Tuesday, 25 June 2019 17:30

Pair charged with making meth in Richmond County

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ROCKINGHAM — A Richmond County pair is facing a slew of drug charges related to cooking meth.

Court records show 50-year-old Tricia Suzzanne Kern, of Tiny Lane, allegedly exceeded the legal purchase limit of pseudoephedrine on May 17.

State law limits the purchase amount to 3.6 grams per day and 9 grams per month. Buyers are also required to provide a photo ID and a signature for each purchase.

She was arrested on June 18, however, that warrant had not yet been returned to the Richmond County Clerk of Superior Court’s office early Tuesday afternoon.

Warrants taken out by investigators with the Richmond County Sheriff’s Office on the same day state she and 54-year-old Daniel Joseph Kern were in possession of several key ingredients in making meth: pseudoephedrine, ammonium nitrate, lithium metal, sodium hydroxide, sulfuric acid and a petroleum-based organic solvent.

The Kerns are each charged with six counts of possession of a precursor with the intent to manufacture methamphetamine; one count of manufacturing methamphetamine; and one count of maintaining a vehicle, dwelling or place for a controlled substance.

Tricia Kern is being held under a combined $105,000 secured bond; Daniel Kern is being held under a $100,000 secured bond.

They are scheduled to appear in court July 11.

Online state records show neither has any other pending charges or prior convictions in North Carolina.

All defendants facing criminal charges are presumed innocent until proven guilty in a court of law.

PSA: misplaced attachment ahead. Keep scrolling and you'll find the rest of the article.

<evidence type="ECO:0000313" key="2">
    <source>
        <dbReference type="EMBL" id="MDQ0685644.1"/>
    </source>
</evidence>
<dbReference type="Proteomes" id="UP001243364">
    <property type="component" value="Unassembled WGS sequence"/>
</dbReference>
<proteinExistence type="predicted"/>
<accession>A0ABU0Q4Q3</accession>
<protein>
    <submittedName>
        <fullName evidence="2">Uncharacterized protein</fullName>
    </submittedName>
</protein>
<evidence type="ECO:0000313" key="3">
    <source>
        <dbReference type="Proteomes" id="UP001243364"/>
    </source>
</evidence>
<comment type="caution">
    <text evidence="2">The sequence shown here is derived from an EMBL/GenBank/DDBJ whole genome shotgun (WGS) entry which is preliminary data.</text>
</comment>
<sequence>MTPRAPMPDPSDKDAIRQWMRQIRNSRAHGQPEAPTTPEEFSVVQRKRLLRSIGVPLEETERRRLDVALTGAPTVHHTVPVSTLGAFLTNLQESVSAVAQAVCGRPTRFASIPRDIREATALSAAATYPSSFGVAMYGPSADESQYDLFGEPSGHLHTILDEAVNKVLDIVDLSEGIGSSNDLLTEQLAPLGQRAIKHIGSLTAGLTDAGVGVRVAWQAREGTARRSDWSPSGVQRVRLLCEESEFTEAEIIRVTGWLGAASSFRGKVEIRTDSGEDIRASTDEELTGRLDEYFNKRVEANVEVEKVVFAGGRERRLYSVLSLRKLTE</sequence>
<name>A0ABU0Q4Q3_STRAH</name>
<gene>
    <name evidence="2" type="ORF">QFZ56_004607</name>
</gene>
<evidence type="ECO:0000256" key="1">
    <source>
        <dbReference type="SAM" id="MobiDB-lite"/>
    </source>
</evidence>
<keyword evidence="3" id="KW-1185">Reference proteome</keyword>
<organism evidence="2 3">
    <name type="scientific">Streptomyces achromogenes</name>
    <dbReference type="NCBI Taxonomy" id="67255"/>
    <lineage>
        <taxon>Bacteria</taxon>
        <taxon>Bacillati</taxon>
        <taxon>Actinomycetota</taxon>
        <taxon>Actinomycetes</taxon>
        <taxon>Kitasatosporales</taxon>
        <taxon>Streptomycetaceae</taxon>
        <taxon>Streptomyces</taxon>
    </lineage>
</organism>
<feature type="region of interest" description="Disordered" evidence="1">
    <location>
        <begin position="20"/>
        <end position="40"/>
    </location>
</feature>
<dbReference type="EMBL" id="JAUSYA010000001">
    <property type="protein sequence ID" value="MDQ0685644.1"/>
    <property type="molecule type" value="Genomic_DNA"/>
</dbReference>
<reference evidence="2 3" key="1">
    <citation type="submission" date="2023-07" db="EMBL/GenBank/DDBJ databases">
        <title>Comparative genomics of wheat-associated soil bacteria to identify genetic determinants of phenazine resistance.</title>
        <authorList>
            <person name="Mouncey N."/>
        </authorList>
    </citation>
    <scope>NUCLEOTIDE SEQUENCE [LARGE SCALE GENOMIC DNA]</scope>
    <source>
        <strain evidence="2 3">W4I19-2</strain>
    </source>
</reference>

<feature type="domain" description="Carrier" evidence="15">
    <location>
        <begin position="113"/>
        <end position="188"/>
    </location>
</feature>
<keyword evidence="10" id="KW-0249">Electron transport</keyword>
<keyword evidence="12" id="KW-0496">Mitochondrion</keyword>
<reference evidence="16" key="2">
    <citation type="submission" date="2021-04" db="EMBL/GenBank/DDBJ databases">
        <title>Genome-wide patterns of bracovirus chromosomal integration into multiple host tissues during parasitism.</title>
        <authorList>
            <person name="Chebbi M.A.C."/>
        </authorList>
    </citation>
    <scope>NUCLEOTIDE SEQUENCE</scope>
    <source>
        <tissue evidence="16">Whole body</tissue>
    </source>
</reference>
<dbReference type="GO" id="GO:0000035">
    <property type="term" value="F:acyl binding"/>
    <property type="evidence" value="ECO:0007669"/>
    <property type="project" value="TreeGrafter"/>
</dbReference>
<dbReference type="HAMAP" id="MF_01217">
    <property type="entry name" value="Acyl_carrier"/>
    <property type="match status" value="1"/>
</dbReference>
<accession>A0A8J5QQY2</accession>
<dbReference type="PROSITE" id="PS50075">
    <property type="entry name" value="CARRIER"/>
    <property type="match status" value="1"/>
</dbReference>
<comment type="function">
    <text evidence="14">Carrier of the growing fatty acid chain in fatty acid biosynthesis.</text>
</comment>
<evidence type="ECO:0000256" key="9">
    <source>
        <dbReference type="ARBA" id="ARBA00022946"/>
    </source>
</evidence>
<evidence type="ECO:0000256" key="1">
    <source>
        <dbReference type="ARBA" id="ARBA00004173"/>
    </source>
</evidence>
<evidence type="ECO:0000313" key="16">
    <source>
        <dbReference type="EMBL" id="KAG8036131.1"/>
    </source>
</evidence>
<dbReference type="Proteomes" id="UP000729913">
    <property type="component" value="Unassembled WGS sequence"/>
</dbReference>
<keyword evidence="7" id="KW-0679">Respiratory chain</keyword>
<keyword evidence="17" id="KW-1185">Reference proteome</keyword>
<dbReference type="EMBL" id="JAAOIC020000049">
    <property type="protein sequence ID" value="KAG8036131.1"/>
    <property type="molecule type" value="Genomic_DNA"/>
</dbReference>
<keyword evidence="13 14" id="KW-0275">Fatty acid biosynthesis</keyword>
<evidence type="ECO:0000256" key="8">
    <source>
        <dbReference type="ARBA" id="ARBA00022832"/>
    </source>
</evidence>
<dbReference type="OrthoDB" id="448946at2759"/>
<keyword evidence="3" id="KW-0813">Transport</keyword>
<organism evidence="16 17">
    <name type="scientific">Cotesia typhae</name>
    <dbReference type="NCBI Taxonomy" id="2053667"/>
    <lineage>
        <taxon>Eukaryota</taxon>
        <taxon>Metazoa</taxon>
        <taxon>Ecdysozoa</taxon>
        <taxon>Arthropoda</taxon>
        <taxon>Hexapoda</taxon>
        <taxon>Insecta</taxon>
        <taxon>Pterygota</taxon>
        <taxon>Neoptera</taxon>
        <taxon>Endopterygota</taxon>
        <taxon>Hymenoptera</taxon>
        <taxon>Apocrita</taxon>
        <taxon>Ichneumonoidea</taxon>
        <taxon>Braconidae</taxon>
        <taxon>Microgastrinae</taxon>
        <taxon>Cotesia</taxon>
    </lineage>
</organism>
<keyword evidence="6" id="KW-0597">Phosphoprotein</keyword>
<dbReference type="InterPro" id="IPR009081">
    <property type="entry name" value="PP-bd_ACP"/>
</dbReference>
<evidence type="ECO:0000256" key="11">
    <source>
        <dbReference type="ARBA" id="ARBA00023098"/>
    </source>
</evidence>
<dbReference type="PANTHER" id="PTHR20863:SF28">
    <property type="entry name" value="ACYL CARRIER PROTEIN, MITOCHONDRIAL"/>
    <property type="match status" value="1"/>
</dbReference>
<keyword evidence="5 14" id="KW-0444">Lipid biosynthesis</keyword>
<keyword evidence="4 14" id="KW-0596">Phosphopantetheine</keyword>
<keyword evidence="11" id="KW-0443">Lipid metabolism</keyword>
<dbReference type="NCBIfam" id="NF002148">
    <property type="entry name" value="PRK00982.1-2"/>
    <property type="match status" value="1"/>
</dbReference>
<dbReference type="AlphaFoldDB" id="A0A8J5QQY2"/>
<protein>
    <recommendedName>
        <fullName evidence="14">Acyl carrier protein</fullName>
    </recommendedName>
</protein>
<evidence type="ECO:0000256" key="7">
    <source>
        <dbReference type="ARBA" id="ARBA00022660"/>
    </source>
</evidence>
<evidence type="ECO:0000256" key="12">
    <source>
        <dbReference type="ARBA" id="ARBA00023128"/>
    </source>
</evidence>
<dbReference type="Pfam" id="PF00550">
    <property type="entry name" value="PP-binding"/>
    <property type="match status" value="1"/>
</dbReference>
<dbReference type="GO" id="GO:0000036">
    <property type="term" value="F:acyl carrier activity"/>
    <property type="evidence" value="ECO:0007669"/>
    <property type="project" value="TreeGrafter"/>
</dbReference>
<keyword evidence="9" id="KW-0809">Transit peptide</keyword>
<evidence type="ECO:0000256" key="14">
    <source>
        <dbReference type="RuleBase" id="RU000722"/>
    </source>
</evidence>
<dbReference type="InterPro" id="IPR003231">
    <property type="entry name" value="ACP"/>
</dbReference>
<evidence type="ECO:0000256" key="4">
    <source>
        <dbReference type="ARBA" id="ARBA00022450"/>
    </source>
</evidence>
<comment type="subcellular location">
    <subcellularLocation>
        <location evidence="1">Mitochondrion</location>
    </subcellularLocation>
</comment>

This case could potentially be turned over to the feds.

In 2014, the sheriff’s office and the U.S. Attorney’s Office for the Middle District of North Carolina initiated a federal meth conspiracy investigation, which has resulted in the prosecution of more than 60 individuals for their roles in methamphetamine production in Richmond County.

The latest available statistics from the N.C. State Bureau of Investigation show that there were six meth lab busts in Richmond County in 2017.

Agents also responded to six labs in Anson, Cabarrus and Davidson counties.

Onslow County had the highest number of meth labs (21), followed by Rowan (15), Johnston (14) and Stanly and Iredell tied for the fourth-highest with 10 each.

Meth lab busts across the state began a steady rise in 2010 with 235 before peaking in 2013 with 561. Since then, busts have decreased annually: 557 in 2014; 467 in 2015; 376 in 2016; and 232 in 2017.

Richmond and Anson counties tied for the third-highest number of meth lab busts (27) in 2015.

There are no figures available for 2018.


Last modified on Tuesday, 25 June 2019 17:37